Irregularities discovered in several public companies operating in the non-bank credit sector during 2022 intensified the need to inform the investing public about the risks posed by companies engaging in non-bank credit. In July, the Israel Securities Authority (ISA) published a staff position regarding the disclosures required from reporting companies engaging in the non-bank credit sector on the subject of risks and risk management methodologies. The position paper specifies the risks and the disclosures required, including compliance risks, compliance with statutory provisions, and risks of embezzlement and fraud. The position paper also stipulates the disclosures required from reporting companies about their risk management policies.
Open Banking –Financial Information Service Law
The Financial Information Service Law came into effect in June 2022. This law defines the ISA as the supervisory body responsible for implementing the provisions of the law and as the authority that regulates obligatory licensing of entities seeking to provide financial information. This law also regulates the obligations to be imposed on information sources regarding their activities as information sources, their obligation to transfer financial information to financial information service providers subject to customers’ consent, and the obligations imposed on financial information service providers when collecting and using financial information.
Considering all of the regulatory authorities involved, the law also prescribes a provision regarding cooperation and uniformity among regulatory authorities.
The law defines a number of types of financial information that information sources must enable service providers to access:
- Payment accounts (current account balances and transactions for both NIS and foreign currencies).
- Payment cards.
- Credit (credit balances, interest rates and fees).
Payment services have still not been regulated under the Control of Financial Services Law. Moreover, directives regarding the licensing of entities engaging in payment services have not yet been issued. In 2022, two memoranda of law were published to regulate this sector. The first is a memorandum of law on engagement in payment services. It aims to regulate the supervisory regime over payment service providers, including licensing requirements. The second is the Payment Services Law memorandum, which subjects two additional payment services to the provisions of the Payment Services Law.
This is the main financial sector that will require the government’s attention. The enactment of this legislation will complete the regulatory process that began with the enactment of the Control of Financial Services (Regulated Financial Services) Law in 2016. The regulation of payment services will complete the regulation of all financial services currently offered in the Israeli market and will give existing and future players regulatory certainty.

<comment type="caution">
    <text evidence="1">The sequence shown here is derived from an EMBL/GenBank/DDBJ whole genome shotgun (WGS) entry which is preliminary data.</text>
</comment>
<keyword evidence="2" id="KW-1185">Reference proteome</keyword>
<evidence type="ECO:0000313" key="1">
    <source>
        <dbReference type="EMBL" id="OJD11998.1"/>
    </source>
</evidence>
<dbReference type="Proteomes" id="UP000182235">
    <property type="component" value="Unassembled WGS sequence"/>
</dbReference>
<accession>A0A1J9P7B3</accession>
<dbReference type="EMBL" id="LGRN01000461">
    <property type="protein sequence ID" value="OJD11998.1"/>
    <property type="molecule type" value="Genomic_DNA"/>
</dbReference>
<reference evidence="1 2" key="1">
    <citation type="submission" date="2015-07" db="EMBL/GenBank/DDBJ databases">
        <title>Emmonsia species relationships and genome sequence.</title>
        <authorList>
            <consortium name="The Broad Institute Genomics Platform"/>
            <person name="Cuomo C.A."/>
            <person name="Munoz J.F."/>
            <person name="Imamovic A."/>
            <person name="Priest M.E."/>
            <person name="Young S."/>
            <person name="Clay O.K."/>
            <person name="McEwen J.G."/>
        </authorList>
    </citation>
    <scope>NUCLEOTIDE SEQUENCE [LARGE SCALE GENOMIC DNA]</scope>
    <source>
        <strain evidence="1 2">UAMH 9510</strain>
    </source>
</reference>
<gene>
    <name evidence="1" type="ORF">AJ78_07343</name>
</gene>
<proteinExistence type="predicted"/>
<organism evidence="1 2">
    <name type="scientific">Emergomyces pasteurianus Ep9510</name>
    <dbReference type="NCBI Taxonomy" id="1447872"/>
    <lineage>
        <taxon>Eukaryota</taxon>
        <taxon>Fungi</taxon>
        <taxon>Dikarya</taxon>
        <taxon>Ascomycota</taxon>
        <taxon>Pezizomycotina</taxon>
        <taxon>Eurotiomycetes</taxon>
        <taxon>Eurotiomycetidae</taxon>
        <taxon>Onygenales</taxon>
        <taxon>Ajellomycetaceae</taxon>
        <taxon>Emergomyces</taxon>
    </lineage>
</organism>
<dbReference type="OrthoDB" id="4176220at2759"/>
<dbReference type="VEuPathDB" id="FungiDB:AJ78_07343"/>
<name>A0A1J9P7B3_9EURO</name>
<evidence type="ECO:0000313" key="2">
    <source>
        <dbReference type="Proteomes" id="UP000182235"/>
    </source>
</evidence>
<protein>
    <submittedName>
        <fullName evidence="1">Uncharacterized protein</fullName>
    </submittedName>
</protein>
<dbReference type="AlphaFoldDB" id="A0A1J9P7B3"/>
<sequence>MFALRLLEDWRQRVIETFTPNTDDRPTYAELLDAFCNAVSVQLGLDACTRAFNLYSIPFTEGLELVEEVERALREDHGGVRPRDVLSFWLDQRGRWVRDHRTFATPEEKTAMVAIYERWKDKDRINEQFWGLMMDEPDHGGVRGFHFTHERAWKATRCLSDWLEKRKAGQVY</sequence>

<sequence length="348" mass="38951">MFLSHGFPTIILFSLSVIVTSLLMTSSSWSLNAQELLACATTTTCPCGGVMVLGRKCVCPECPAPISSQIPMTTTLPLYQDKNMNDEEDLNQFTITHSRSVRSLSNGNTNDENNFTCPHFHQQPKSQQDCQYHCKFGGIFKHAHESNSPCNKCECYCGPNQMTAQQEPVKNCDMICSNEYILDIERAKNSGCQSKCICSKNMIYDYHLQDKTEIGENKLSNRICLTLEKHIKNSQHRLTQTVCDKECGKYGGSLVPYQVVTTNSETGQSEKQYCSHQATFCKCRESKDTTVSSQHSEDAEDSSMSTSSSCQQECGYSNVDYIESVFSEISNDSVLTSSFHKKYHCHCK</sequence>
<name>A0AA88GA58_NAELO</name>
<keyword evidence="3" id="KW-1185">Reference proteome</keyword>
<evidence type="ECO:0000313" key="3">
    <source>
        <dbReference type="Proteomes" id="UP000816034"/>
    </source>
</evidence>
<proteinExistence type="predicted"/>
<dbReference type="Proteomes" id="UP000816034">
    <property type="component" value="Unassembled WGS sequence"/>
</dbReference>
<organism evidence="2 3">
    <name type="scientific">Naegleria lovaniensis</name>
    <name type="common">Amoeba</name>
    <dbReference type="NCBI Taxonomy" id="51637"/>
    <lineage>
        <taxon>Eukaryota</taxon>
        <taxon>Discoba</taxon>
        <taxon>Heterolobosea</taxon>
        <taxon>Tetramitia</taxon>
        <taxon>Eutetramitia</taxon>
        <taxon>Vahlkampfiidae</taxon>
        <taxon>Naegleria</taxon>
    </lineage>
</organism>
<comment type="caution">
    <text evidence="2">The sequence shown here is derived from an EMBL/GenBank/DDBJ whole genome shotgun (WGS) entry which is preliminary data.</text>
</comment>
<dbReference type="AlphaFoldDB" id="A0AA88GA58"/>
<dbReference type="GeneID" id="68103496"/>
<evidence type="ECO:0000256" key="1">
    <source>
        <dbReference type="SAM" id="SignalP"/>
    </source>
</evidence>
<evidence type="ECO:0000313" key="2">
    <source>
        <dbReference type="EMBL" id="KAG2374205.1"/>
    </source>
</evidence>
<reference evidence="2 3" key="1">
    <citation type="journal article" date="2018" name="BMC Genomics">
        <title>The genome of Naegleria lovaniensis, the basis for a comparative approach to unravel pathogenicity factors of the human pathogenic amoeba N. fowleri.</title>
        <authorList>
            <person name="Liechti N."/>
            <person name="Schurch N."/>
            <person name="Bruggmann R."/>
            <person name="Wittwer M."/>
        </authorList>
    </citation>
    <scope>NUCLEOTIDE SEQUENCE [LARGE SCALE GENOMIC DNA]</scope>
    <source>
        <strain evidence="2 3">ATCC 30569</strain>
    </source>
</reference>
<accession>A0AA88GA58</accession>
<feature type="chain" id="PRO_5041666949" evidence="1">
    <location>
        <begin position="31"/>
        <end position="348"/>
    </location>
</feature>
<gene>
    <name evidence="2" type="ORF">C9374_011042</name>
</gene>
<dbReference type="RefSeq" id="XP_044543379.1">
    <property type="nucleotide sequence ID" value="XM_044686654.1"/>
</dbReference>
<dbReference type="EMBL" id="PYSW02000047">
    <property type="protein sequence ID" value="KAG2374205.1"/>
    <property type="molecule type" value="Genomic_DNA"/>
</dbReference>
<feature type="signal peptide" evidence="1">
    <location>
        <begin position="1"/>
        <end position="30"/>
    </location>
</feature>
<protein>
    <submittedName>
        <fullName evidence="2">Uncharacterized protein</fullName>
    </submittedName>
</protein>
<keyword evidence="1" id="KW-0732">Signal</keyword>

In light of this delay and for the interim, the exemption regulations have opened the door to international payment services providers licenses in the EU, UK or US to offer their services in Israel, while being exempt from Israeli license requirements.
What to Expect in 2023
In addition to the regulatory provisions expected to come into effect, additional processes will affect financial service providers’ activities. For example, the new government and Knesset are expected to promote a series of laws focusing on regulating payment services.
The new Finance Minister will need to appoint a new CMISA commissioner, (currently headed by an acting commissioner). He is also expected to appoint a new head to the ISA. These are two key regulators of financial services, and these appointments can be expected to affect regulatory priorities.
In addition, in 2023, the regulatory authority established by the Fundamentals of Regulation Law will begin operating. The regulatory authority is intended to be a professional and independent authority in the Prime Minister’s Office, which has been delegated many powers over regulations in Israel.
Recommendations for Operative Measures in Preparation for 2023
We recommend that all companies in the Israeli financial services market engage seriously with compliance issues. They should devote time to studying the regulatory directives and how their implementation will affect their operations.
By building compliance infrastructure, companies will equip themselves with a tool to help them assess not only the directives already the regulator has already issued but also the new directives to come. Furthermore, compliance infrastructure is an essential tool for contending with audits by regulatory authorities or with more complex legal issues.
Please note that, in addition to the supervisory activities carried out by the ISA in relation to public companies that are credit service providers, we expect the CMISA to also begin more robust supervisory activities in 2023. This includes verifying that companies are implementing the various circulars already in effect.
Is the Era of Unsolicited Telemarketing Coming to an End in Israel?
An amendment to the Israeli Consumer Protection Law, also known as the “Do Not Call Me Law,” is about to enter the enforcement phase on January 1, 2023. Inter alia, the law imposes liability on a business telemarketing its product or service, even if a third party is actually making the call.